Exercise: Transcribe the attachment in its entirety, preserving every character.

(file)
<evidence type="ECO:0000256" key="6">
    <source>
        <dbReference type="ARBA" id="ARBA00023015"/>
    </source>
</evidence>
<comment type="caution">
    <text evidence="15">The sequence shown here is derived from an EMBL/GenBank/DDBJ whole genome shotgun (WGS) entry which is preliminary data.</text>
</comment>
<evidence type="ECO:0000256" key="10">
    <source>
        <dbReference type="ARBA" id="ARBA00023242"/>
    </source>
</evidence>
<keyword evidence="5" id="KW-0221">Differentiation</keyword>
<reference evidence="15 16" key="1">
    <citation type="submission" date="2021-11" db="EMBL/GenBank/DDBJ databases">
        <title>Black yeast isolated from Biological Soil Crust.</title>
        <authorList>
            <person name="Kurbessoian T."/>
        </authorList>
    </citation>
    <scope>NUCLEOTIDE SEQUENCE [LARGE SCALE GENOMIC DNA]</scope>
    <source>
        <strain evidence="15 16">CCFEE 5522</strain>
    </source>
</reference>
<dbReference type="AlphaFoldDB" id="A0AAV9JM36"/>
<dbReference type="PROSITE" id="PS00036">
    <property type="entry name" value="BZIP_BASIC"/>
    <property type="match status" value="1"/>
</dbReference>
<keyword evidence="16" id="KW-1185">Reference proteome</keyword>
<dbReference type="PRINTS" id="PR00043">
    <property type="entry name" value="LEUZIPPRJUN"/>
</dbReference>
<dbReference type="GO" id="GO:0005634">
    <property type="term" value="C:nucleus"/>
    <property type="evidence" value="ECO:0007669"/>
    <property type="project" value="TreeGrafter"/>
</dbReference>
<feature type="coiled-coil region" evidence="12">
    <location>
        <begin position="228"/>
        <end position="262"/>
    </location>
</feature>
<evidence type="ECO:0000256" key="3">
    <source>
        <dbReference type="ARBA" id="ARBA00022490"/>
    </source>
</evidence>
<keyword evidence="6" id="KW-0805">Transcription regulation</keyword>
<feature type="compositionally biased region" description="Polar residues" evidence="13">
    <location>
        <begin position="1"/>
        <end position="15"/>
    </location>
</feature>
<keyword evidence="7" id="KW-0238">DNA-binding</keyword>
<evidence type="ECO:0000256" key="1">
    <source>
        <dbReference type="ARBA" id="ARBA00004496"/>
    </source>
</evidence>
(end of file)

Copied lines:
<evidence type="ECO:0000256" key="6">
    <source>
        <dbReference type="ARBA" id="ARBA00023015"/>
    </source>
</evidence>
<comment type="caution">
    <text evidence="15">The sequence shown here is derived from an EMBL/GenBank/DDBJ whole genome shotgun (WGS) entry which is preliminary data.</text>
</comment>
<evidence type="ECO:0000256" key="10">
    <source>
        <dbReference type="ARBA" id="ARBA00023242"/>
    </source>
</evidence>
<keyword evidence="5" id="KW-0221">Differentiation</keyword>
<reference evidence="15 16" key="1">
    <citation type="submission" date="2021-11" db="EMBL/GenBank/DDBJ databases">
        <title>Black yeast isolated from Biological Soil Crust.</title>
        <authorList>
            <person name="Kurbessoian T."/>
        </authorList>
    </citation>
    <scope>NUCLEOTIDE SEQUENCE [LARGE SCALE GENOMIC DNA]</scope>
    <source>
        <strain evidence="15 16">CCFEE 5522</strain>
    </source>
</reference>
<dbReference type="AlphaFoldDB" id="A0AAV9JM36"/>
<dbReference type="PROSITE" id="PS00036">
    <property type="entry name" value="BZIP_BASIC"/>
    <property type="match status" value="1"/>
</dbReference>
<keyword evidence="16" id="KW-1185">Reference proteome</keyword>
<dbReference type="PRINTS" id="PR00043">
    <property type="entry name" value="LEUZIPPRJUN"/>
</dbReference>
<dbReference type="GO" id="GO:0005634">
    <property type="term" value="C:nucleus"/>
    <property type="evidence" value="ECO:0007669"/>
    <property type="project" value="TreeGrafter"/>
</dbReference>
<feature type="coiled-coil region" evidence="12">
    <location>
        <begin position="228"/>
        <end position="262"/>
    </location>
</feature>
<evidence type="ECO:0000256" key="3">
    <source>
        <dbReference type="ARBA" id="ARBA00022490"/>
    </source>
</evidence>
<keyword evidence="6" id="KW-0805">Transcription regulation</keyword>
<feature type="compositionally biased region" description="Polar residues" evidence="13">
    <location>
        <begin position="1"/>
        <end position="15"/>
    </location>
</feature>
<keyword evidence="7" id="KW-0238">DNA-binding</keyword>
<evidence type="ECO:0000256" key="1">
    <source>
        <dbReference type="ARBA" id="ARBA00004496"/>
    </source>
</evidence>